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Old Oct 24, 2003, 8:39 AM   #1
NHL
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Default Everything you need to know about Canon flash!

... I've just found this interesting article:
http://photonotes.org/articles/eos-flash/

Of particular note, be careful with High-Speed sync!
Quote:
Note an important point - FP mode does not help you freeze motion; the name “high-speed sync” is a bit misleading in this regard. Normal flash photography is very good at freezing motion on film, since the flash burst is so incredibly brief. However when you use FP mode flash the flash unit pulses the light output to simulate a longer-duration burst of light. Since the flash burst is not particularly brief you can’t freeze motion as easily, even with high shutter speeds. The mode is called high-speed sync since it lets you synchronize flash exposure with high shutter speeds, not that it lets you take high-speed photographs.
... the article also went into 3rd-party manufactured flashes as well.
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Old Oct 24, 2003, 9:29 AM   #2
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I've read portions of this write up before. It's very good. There is an other one which I should should read:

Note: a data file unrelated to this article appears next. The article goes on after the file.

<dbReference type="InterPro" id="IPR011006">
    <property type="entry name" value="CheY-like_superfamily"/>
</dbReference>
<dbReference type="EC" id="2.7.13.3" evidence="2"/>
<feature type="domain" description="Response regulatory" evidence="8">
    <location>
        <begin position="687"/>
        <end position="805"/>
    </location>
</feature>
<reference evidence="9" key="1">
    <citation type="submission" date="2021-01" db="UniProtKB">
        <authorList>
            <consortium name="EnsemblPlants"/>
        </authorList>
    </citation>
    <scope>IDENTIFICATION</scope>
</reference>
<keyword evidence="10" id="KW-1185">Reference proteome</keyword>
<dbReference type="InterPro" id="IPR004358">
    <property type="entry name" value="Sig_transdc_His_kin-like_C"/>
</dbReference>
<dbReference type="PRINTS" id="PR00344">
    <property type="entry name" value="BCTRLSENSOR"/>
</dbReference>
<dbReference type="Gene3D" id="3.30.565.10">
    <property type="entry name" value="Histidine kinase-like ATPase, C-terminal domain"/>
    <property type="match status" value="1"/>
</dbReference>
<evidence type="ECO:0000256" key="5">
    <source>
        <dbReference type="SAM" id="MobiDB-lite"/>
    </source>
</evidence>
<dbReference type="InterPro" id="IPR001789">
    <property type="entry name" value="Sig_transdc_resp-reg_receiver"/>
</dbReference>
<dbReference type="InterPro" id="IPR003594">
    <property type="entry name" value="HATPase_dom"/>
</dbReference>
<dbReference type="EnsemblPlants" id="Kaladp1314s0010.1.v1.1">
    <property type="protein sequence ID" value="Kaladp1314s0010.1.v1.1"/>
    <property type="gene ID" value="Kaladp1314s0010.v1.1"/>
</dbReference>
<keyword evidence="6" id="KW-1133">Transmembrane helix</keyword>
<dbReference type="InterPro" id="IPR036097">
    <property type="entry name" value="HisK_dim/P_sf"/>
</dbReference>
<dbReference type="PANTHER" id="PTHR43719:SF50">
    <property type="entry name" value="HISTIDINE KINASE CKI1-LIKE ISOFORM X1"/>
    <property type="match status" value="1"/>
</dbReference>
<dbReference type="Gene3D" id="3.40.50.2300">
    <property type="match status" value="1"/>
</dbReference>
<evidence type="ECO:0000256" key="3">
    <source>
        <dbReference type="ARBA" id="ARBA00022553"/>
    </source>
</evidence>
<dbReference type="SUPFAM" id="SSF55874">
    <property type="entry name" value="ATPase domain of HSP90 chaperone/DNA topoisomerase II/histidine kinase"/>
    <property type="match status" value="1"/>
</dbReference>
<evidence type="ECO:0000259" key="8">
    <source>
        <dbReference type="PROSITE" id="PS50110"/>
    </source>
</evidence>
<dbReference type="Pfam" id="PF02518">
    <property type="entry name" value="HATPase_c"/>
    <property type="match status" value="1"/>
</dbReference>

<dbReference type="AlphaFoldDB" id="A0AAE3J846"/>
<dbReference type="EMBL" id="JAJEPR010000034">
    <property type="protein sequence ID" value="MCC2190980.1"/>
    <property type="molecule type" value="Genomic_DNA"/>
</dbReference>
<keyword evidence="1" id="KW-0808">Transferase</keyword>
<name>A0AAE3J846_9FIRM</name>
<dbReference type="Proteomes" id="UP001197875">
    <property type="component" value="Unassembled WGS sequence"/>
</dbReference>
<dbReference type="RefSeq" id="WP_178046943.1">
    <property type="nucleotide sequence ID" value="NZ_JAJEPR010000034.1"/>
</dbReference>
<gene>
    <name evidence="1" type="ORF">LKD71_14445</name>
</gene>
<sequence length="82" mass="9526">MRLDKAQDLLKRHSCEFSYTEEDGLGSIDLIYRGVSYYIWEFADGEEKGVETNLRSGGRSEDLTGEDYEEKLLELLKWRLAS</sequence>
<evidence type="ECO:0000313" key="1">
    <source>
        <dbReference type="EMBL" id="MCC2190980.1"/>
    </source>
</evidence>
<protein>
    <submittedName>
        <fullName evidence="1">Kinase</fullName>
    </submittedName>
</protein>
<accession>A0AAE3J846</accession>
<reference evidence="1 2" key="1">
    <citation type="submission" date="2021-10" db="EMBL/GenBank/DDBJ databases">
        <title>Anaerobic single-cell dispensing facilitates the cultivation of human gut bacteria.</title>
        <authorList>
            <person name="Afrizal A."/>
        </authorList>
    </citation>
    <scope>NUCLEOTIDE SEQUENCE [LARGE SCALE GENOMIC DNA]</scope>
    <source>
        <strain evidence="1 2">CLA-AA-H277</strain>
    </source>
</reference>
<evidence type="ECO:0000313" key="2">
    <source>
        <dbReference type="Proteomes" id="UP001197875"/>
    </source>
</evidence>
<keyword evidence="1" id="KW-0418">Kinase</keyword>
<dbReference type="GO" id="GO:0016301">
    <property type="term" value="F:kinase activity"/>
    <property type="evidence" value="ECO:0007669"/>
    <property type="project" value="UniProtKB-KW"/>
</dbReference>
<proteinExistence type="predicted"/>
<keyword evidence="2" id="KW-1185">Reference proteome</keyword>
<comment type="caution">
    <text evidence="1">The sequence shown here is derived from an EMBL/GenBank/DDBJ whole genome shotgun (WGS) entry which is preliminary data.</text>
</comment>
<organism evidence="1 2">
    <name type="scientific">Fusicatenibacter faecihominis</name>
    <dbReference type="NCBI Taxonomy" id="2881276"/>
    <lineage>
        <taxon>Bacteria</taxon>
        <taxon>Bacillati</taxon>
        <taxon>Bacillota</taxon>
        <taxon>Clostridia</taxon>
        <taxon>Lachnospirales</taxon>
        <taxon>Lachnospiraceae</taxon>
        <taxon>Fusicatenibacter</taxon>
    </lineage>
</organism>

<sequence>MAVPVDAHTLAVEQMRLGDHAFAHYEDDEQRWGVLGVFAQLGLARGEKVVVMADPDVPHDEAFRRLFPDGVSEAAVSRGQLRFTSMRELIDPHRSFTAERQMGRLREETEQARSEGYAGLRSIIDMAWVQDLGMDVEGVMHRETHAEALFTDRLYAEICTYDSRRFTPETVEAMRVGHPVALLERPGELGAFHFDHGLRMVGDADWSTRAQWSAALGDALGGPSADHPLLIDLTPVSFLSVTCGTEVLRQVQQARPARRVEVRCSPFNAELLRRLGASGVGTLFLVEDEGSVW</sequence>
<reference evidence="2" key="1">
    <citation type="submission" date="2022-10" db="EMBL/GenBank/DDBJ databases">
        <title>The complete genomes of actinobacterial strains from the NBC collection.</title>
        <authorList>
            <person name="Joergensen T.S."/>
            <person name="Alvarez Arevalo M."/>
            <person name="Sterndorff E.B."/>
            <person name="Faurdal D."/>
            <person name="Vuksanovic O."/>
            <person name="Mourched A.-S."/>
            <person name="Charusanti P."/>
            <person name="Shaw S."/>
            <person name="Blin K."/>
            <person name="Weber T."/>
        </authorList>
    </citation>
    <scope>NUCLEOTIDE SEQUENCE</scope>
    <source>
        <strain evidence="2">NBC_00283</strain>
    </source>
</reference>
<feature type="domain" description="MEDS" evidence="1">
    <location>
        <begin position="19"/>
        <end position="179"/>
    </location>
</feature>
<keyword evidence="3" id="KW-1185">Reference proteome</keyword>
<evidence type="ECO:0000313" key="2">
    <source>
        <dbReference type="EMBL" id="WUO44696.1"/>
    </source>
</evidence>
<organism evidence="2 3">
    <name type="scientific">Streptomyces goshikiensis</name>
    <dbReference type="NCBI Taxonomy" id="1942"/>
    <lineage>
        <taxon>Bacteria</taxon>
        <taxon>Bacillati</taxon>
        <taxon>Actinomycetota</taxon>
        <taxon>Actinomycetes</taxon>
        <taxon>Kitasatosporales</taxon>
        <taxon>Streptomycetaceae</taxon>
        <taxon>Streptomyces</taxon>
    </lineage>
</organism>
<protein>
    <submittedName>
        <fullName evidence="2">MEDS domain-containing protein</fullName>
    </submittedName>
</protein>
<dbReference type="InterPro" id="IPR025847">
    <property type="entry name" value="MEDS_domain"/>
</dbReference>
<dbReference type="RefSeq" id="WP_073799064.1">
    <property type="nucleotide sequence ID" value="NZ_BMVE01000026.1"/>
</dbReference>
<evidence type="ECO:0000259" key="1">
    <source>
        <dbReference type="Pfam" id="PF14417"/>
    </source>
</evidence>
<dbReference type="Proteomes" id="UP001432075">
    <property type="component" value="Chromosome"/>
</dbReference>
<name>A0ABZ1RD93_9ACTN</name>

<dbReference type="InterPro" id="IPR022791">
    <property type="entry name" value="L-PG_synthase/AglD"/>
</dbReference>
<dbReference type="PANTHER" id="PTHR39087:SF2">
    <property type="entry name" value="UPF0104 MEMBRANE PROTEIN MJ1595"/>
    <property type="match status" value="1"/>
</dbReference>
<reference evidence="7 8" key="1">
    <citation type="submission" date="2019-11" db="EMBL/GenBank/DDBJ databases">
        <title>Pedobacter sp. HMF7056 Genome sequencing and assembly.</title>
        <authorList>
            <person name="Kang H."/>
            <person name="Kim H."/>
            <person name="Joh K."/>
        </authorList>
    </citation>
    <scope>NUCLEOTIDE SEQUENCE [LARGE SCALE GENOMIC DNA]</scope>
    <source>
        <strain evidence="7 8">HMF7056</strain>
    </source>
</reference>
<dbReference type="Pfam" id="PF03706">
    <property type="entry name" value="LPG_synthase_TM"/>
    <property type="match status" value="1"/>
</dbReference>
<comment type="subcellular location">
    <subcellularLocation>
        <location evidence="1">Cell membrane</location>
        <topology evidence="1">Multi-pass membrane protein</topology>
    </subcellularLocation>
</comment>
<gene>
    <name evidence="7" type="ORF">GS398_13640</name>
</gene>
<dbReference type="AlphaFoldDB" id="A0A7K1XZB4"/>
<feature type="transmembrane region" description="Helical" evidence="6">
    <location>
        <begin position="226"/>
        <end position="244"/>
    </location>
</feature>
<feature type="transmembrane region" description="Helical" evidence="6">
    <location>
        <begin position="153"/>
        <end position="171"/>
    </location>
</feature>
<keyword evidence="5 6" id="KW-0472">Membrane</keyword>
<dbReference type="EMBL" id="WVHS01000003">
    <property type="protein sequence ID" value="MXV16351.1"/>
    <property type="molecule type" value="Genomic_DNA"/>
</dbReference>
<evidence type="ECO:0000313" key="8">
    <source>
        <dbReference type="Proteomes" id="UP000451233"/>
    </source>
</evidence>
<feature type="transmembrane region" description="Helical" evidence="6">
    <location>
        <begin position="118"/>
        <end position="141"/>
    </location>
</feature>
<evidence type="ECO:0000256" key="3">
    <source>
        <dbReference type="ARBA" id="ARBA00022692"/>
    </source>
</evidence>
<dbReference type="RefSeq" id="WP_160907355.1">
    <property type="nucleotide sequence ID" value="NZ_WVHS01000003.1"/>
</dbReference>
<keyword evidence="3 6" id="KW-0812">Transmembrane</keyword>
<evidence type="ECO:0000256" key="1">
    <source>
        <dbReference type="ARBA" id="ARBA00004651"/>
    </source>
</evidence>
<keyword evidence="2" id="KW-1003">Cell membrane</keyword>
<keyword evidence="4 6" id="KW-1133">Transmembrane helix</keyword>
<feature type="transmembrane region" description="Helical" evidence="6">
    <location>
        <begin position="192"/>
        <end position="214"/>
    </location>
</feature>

http://bobatkins.photo.net/info/faq30/flashfaq.htm

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Old Oct 24, 2003, 11:10 AM   #3
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Did you see this part:
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Finally, E-TTL has been a particular problem for digital users. Many users report serious problems with wildly varying exposure when using an E-TTL flash unit with their Canon EOS digital camera, particularly the D30 and D60. Some of these problems stem from the users focussing and recomposing and failing to use the flash exposure lock (FEL) feature, which sets the wrong area around which the flash will meter. But many problems can’t be blamed on this.

The main problem appears to stem from the way in which E-TTL on these bodies biases flash exposure heavily to the focus point. For more information please consult the section on E-TTL flash metering patterns.

For this reason many digital EOS users are giving up on E-TTL and are going back to the old-style autoflash units. Still, at least with digital you have a rear-panel preview and histogram, so you can tell right away if a flash photo failed to work. And apparently the EOS 10D has revised E-TTL algorithms which rely on centre-weighted average metering for E-TTL flash, even if the lens is set to autofocus mode.
No wonder my 'antique' Metz 45CT-5 did a better job here... Now at least I understand why my 550EX always tend to overexposed even with the revised E-TTL! :lol: :lol: :lol:
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